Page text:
“Can anything good come out of Nazareth?”.
With that one statement in John 1:46, we have an example of prejudice in the New Testament. I can imagine Nathanael’s half-smirk and cynical tone, as his brother, Philip, mentions about Jesus. In Nathanael’s mind, somebody worthy enough to follow should come from the right tribe, the right area, or with the right pedigree.
Flash forward to present times.
The same prejudice is unfortunately rampant within a community that is traditionally defined by its love, inclusivity, and compassion. It may not be formally acceptable to discriminate against a particular gender, ethnic group, race, or country – but there is one area that is widely acceptable for prejudice and hatred to exist in broad daylight. Even as Christians. Replace Nazareth from Nathanel’s statement with a certain political party that you totally dislike, and say it out loud. It probably feels absolutely normal for you – you probably have a list of justifications why you think that the statement is true.
I watch with anguish when I see Christians in the western countries who would put political parties above the Word of God. They would conveniently ignore 1 Timothy 2:1-4, “Therefore I exhort first of all that supplications, prayers, intercessions, and giving of thanks be made for all men, for kings and all who are in authority, that we may lead a quiet and peaceable life in all godliness and reverence. For this is good and acceptable in the sight of God our Savior, who desires all men to be saved and to come to the knowledge of the truth.” when their President or Prime Minister is elected from the wrong political party. Perhaps they would still pray for them, but instead of thanksgiving and blessings, they passionately ask for God’s judgment, fire, and brimstone.
The verses in 1 Timothy 2:1-4 say nothing about heaping criticisms or judgments. We should bless our leaders, even if we disagree with them – and even if we suffer persecutions under them. As a former Indonesian, Christians in Indonesia have learned to do this. We learn to bless our Governors, Presidents through persecutions, hardships, and discriminations. We know that we cannot rely on a single political party to survive or flourish. We can only rely on God. In developed countries – say, the US or Australia – Christians are only quick and willing to bless and forgive leaders who we agree with. Tribalism has set its deep roots, and is indeed, welcome.
A dear friend of mine who has since passed away was an ardent supporter of a certain political party. He was from Texas. He loved to post critical posts – warranted or not – during Obama years. Never a gracious post was presented about him or the political party. I would also cringe when he posted about Hillary Clinton’s failed presidential campaign. Admittedly, there was something in his youth that cemented his hatred towards the other political party. However, as a pastor, he also conveniently dismissed me when I reminded him of 1 Timothy 2:1-4. I asked him – who would pray for the President, if committed Christians would only pray for and bless leaders from their favoured party? I also said that we would all share the burden for wrong decisions or policies that were truly against Godly principles. We haven’t really been that obedient in blessing our leaders.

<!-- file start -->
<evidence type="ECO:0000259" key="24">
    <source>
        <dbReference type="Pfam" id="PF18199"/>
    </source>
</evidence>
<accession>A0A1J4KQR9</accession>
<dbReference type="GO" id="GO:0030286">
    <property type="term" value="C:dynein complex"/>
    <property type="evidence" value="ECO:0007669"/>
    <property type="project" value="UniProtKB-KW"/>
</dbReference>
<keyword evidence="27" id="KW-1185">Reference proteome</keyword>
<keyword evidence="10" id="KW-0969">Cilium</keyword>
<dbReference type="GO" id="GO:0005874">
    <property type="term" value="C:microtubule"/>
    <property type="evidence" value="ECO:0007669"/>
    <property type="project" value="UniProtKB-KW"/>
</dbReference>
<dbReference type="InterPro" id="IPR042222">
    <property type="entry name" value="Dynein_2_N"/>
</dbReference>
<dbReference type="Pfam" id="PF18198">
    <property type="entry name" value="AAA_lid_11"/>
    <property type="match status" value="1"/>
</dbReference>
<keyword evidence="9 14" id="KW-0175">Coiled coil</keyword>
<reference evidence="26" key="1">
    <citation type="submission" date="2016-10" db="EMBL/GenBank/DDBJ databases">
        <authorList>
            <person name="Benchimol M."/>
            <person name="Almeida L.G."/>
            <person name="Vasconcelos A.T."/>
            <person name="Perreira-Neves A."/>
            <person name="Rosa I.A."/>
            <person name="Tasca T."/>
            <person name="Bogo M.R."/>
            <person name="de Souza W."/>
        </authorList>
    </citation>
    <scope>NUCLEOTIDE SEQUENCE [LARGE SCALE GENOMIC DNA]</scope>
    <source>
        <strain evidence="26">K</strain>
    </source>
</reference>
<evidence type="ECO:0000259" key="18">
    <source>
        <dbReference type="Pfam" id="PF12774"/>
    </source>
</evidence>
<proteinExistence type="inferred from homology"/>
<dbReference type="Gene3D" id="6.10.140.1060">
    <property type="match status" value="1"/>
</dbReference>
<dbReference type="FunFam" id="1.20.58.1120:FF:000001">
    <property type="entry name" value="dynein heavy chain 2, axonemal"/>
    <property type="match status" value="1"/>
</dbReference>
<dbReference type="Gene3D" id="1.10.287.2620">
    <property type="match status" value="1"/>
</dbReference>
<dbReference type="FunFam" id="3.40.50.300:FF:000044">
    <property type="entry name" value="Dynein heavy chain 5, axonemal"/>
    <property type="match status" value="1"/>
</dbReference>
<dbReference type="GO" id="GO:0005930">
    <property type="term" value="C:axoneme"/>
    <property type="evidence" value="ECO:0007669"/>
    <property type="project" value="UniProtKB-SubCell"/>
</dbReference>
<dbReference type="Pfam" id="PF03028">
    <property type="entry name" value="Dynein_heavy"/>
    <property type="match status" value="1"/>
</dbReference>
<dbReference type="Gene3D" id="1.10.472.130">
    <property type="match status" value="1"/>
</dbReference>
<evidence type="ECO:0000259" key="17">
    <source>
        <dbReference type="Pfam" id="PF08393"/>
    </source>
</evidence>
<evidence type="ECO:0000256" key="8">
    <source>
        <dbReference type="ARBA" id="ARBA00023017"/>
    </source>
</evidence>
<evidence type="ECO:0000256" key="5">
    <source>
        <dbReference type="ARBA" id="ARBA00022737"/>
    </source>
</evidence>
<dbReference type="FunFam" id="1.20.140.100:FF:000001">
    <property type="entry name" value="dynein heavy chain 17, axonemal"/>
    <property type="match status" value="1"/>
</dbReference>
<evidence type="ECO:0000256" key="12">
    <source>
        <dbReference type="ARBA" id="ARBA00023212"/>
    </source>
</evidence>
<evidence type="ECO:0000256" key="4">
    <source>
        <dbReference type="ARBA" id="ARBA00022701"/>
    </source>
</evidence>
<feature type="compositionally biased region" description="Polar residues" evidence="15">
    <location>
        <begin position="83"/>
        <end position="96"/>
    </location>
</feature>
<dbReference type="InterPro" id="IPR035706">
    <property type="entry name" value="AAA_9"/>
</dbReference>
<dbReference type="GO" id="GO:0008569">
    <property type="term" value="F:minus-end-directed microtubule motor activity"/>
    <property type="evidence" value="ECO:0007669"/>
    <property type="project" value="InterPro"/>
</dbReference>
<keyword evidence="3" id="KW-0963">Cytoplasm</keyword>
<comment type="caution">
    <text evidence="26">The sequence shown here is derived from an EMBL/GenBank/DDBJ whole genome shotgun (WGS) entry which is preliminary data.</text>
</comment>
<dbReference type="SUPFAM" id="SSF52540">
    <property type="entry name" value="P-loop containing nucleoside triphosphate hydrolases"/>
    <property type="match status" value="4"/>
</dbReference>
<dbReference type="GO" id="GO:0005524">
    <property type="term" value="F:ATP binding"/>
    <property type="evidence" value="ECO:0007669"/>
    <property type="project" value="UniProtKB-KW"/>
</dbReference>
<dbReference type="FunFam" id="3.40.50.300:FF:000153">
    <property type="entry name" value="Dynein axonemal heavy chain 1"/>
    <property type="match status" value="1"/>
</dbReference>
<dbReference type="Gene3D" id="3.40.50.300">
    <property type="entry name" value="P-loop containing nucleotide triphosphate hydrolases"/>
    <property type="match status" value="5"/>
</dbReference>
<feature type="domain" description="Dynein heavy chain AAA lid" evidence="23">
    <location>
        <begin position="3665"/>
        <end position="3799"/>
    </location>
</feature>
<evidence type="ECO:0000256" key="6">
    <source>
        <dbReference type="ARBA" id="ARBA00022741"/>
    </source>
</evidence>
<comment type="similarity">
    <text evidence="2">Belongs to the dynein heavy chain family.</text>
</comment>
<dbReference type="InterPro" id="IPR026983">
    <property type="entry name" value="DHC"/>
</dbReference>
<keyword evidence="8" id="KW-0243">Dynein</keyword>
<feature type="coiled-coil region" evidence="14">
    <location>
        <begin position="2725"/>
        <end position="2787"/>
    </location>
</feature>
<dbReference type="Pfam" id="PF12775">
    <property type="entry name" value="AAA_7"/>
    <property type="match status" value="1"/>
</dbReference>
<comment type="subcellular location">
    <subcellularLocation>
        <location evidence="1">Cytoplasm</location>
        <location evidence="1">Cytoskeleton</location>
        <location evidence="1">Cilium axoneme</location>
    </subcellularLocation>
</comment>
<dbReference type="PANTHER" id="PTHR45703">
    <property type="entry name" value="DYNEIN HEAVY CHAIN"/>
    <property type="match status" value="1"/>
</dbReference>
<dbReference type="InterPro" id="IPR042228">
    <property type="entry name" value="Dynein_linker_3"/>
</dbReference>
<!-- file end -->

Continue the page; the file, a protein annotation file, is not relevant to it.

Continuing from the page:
In an ideal situation, Christians should apply the same measuring stick for leaders from any political parties. If we conveniently and graciously forgive marital indiscretions, corruptions, lewdness, fund misappropriations for leaders from a favoured political party, we should also extend the same grace for leaders from any other political parties. If we harshly rebuke a President or a Prime Minister from an opposing party, then we should also provide the same corrections for leaders from the favoured party.
I may be totally naïve, but I could only hope for a day when Christians stop using un-Christian words and posts when describing leaders from opposing political parties and gleefully wait for the moments when they trip and fall. I could only hope for a day when Christians graciously pray and bless the leaders for the wisdom to lead, regardless of their political party, pedigree, or tribe. When we express our critical rebukes, people will pay attention as they would be given without favouritism.
I am hopeful for the moments when Christians really be the light and salt, and don’t choose when to be salty or not depending on the current ruling party. I would much prefer Christians who can shine and continue to bless the leader and yet provide the same measuring stick regardless of where the leader comes from, whether God appoints and allows a blue, a red, a green, or a polkadot leader. At the moment, we are very quick to judge and ask for responsibility on the less-favoured leaders, and more than happy to bless and forgive (and actually provide an absolution) to leaders who we like.
In the Bible, we see numerous examples when Jesus really disagrees with the prejudice that we hold. The story of the Samaritan woman at the well, and the parables of the Good Samaritan come to mind.
You may consider me an unrealistic idealist – but I’m sure I’m not a voice of one. I can only wish when an interest group or a political party does not hide under the façade of Christianity, with the guise of upholding the Word of God – but deep inside, it’s just preserving partisanship and self-preservation. “Whoever seeks to save his life will lose it, and whoever loses his life will preserve it.” – Luke 17:33.